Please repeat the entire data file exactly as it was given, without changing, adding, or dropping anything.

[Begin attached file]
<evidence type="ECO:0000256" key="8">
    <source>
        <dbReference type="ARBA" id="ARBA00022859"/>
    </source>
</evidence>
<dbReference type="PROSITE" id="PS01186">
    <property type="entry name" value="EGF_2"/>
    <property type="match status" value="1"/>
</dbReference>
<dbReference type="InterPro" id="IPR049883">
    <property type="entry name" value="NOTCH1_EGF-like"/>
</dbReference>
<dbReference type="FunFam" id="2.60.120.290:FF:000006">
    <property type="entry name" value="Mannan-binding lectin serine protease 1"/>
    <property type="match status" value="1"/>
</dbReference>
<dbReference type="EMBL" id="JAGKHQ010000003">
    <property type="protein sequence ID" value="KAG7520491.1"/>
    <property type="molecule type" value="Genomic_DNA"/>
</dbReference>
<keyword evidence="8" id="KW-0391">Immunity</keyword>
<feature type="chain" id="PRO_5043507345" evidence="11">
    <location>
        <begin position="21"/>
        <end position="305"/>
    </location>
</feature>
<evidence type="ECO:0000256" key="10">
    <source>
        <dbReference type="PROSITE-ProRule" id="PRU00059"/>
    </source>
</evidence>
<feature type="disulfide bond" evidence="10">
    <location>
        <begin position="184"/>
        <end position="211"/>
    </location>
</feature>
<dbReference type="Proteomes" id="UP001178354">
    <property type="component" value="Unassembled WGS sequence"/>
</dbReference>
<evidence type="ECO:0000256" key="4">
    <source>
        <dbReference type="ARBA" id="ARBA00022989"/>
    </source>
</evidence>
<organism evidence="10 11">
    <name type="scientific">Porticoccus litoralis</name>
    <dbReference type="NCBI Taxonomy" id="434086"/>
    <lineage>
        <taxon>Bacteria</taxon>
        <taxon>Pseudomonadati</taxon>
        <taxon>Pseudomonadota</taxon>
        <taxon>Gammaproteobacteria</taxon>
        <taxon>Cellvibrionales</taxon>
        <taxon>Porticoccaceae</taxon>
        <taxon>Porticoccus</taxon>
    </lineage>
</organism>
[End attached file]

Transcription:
<evidence type="ECO:0000256" key="8">
    <source>
        <dbReference type="ARBA" id="ARBA00022859"/>
    </source>
</evidence>
<dbReference type="PROSITE" id="PS01186">
    <property type="entry name" value="EGF_2"/>
    <property type="match status" value="1"/>
</dbReference>
<dbReference type="InterPro" id="IPR049883">
    <property type="entry name" value="NOTCH1_EGF-like"/>
</dbReference>
<dbReference type="FunFam" id="2.60.120.290:FF:000006">
    <property type="entry name" value="Mannan-binding lectin serine protease 1"/>
    <property type="match status" value="1"/>
</dbReference>
<dbReference type="EMBL" id="JAGKHQ010000003">
    <property type="protein sequence ID" value="KAG7520491.1"/>
    <property type="molecule type" value="Genomic_DNA"/>
</dbReference>
<keyword evidence="8" id="KW-0391">Immunity</keyword>
<feature type="chain" id="PRO_5043507345" evidence="11">
    <location>
        <begin position="21"/>
        <end position="305"/>
    </location>
</feature>
<evidence type="ECO:0000256" key="10">
    <source>
        <dbReference type="PROSITE-ProRule" id="PRU00059"/>
    </source>
</evidence>
<feature type="disulfide bond" evidence="10">
    <location>
        <begin position="184"/>
        <end position="211"/>
    </location>
</feature>
<dbReference type="Proteomes" id="UP001178354">
    <property type="component" value="Unassembled WGS sequence"/>
</dbReference>
<evidence type="ECO:0000256" key="4">
    <source>
        <dbReference type="ARBA" id="ARBA00022989"/>
    </source>
</evidence>
<organism evidence="10 11">
    <name type="scientific">Porticoccus litoralis</name>
    <dbReference type="NCBI Taxonomy" id="434086"/>
    <lineage>
        <taxon>Bacteria</taxon>
        <taxon>Pseudomonadati</taxon>
        <taxon>Pseudomonadota</taxon>
        <taxon>Gammaproteobacteria</taxon>
        <taxon>Cellvibrionales</taxon>
        <taxon>Porticoccaceae</taxon>
        <taxon>Porticoccus</taxon>
    </lineage>
</organism>